Darrelle Revis transition must begin in 2016

Dec 13, 2015; East Rutherford, NJ, USA; New York Jets corner back Darrelle Revis (24) warms up before a game against the Tennessee Titans at MetLife Stadium. Mandatory Credit: Brad Penner-USA TODAY Sports
Dec 13, 2015; East Rutherford, NJ, USA; New York Jets corner back Darrelle Revis (24) warms up before a game against the Tennessee Titans at MetLife Stadium. Mandatory Credit: Brad Penner-USA TODAY Sports /

The New York Jets need to consider a position change for one of their most integral players ever.  They need to consider moving Darrelle Revis to safety, and the transition must begin during training camp.

Cornerback Darrelle Revis and the New York Jets should consider the move, as Father Time may be catching up to the savvy veteran.  Injuries may have been the prime culprit in him slowing down in 2015, but injuries are often Father Time’s way of saying it’s time.

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Revis played with a torn ligament in his wrist for most of 2015, and according to reporter Rich Cimini of ESPN, the Jets didn’t even know he was playing injured. In an article publish on March 18, Cimini wrote: “Revis played most of the season with a wrist problem, resulting in surgery on Thursday to repair a torn ligament, but the team didn’t become aware of it until a week or so ago, according to general manager Mike Maccagnan.”

He was also showing signs of slowing down too.  He allowed speed threats DeAndre Hopkins, Pierre Garçon and Sammy Watkins to burn him in 2015, and that’s something that was never even thought of when he was in his prime.

Training camp opens on July 28, and it’s time to start the transition process then.  Even if Revis can’t make the full transition to play safety all the time, it is possible for him to play safety occasionally in sub packages and corner in the base defense.

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It’s not like the move would be unprecedented.

Many top all-time corners made the switch to safety and were great safeties as well.

The one in recent memory that comes to mind is Charles Woodson.

Others include, Rod Woodson and Ronnie Lott.

All of them were Pro Football Hall of Fame cornerbacks and great safeties.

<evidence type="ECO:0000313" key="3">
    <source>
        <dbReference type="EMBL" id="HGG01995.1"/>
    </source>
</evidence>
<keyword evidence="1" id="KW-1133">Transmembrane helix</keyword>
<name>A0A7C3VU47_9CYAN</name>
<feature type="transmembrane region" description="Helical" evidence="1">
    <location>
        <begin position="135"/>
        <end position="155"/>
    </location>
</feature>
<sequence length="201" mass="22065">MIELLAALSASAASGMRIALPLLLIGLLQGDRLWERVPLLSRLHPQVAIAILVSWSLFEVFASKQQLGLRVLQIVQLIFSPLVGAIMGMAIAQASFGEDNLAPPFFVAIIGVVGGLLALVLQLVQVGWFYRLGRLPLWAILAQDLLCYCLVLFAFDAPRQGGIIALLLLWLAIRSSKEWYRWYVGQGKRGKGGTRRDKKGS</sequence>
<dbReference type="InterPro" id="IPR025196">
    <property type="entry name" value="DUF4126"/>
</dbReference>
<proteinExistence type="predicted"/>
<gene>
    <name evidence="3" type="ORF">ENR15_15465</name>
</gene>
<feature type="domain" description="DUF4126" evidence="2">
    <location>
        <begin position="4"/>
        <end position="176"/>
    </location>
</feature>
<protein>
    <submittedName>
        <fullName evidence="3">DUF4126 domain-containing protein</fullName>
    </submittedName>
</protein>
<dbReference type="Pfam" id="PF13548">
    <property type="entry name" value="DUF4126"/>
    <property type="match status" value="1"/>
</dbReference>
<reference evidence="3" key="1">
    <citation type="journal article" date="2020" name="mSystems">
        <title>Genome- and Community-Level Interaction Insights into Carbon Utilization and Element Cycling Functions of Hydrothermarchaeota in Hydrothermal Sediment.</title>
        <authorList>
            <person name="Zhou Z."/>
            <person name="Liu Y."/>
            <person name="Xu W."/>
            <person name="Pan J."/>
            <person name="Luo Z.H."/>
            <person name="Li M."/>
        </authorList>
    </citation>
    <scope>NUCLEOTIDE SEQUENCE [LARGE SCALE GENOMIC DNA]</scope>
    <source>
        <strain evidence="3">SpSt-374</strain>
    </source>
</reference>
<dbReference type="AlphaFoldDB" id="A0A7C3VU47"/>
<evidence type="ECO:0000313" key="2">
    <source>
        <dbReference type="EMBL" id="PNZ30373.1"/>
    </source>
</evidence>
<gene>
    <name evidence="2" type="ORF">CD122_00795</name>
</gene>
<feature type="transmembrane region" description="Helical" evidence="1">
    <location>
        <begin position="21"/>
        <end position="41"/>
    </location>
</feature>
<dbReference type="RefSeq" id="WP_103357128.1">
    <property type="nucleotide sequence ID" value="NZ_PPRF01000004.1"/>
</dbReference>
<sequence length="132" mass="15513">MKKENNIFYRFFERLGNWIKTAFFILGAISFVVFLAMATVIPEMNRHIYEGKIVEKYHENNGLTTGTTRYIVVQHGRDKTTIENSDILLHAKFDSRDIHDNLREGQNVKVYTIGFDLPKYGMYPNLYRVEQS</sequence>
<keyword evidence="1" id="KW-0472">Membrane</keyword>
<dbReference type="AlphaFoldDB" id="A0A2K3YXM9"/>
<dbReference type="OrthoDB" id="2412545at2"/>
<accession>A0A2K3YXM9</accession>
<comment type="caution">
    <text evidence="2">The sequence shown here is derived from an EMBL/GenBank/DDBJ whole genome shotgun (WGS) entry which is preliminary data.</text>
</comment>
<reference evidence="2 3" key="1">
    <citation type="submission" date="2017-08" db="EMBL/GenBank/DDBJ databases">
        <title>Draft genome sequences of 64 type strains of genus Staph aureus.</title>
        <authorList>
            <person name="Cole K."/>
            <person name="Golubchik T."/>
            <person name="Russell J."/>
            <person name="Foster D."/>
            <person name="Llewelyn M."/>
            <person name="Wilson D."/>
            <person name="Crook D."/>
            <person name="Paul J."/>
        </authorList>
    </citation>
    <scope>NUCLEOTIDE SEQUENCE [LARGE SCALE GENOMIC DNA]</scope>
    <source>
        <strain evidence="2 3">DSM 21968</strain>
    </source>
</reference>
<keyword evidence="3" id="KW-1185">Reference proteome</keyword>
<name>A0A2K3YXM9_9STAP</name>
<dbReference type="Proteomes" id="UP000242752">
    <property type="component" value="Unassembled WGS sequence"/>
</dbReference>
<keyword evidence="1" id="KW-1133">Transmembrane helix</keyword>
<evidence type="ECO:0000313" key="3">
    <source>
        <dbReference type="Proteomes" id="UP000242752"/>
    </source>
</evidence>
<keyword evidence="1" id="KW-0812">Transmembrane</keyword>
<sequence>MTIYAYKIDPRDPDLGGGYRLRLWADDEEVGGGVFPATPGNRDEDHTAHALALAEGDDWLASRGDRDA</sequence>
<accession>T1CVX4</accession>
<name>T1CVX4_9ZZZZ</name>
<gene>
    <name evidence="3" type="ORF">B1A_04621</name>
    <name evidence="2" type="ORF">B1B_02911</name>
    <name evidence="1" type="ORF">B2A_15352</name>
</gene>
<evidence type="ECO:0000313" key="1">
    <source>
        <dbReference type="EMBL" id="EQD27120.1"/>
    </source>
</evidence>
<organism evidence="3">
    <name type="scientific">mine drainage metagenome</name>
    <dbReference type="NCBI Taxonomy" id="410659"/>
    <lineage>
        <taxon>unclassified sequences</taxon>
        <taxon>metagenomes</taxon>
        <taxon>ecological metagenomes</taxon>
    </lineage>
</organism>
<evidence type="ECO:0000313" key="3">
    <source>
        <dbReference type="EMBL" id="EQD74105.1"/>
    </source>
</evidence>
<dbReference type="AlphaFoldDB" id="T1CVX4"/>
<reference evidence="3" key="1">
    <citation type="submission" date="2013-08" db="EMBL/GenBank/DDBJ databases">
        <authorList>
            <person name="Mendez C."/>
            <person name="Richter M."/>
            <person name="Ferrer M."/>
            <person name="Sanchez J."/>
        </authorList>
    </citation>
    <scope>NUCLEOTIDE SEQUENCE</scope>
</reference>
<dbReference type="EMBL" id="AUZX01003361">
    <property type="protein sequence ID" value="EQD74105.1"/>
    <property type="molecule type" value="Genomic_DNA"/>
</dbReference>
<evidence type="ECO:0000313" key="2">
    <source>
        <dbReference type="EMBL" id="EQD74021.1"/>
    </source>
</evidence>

The key skills for the safety position are quick feet, good ball skills, around 4.5 speed, the ability the change direction quickly and good tackling ability.  Revis has all of these at or above what is expected of a safety.

Going into camp, according the official website, the Jets will have four of the six safeties of the roster with three years or less of NFL experience.  So adding depth to that position with NFL experience would be crucial.

While I do understand that a position switch may seem like bringing in a rookie, if you have the requisite skills most people are looking for in a safety, the transition seems to be seamless.  The Jets only have to look to what the Bills did in 2009 and Patriots did 2012.

As Doug Kyed of the New England Sports Network wrote in “Devin McCourty, Jairus Byrd’s Successful Transitions From Cornerback to Safety May Make League Take Notice”:

"“New England’s and Buffalo’s may make NFL teams start thinking about utilizing the conversion more often. Both players played cornerback in college (McCourty also started his Patriots career at corner) and are now two of the best cover safeties in the NFL at a time when the NFL is sorely lacking those type of players.” Devin McCourty Jairus Byrd"

He also pointed out that the hard hitting intimidation is no longer needed in the middle:

“In today’s NFL, it makes sense to take players like McCourty and Byrd, who have the cover skills of a top-tier cornerback, and play them at free safety. They may not be as physical as an

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Lawyer Milloy

, but with more and more big hits being barred over the middle, the need for a safety who can intimidate a wide receiver is becoming less needed.”

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Revis can handle the position switch.  The Jets could use depth at both corner and safety.  Having a player who can play both will give the Jets an advantage on the back end of their defense.  The move may also allow Revis to continue being an impact player for the remainder of his contract.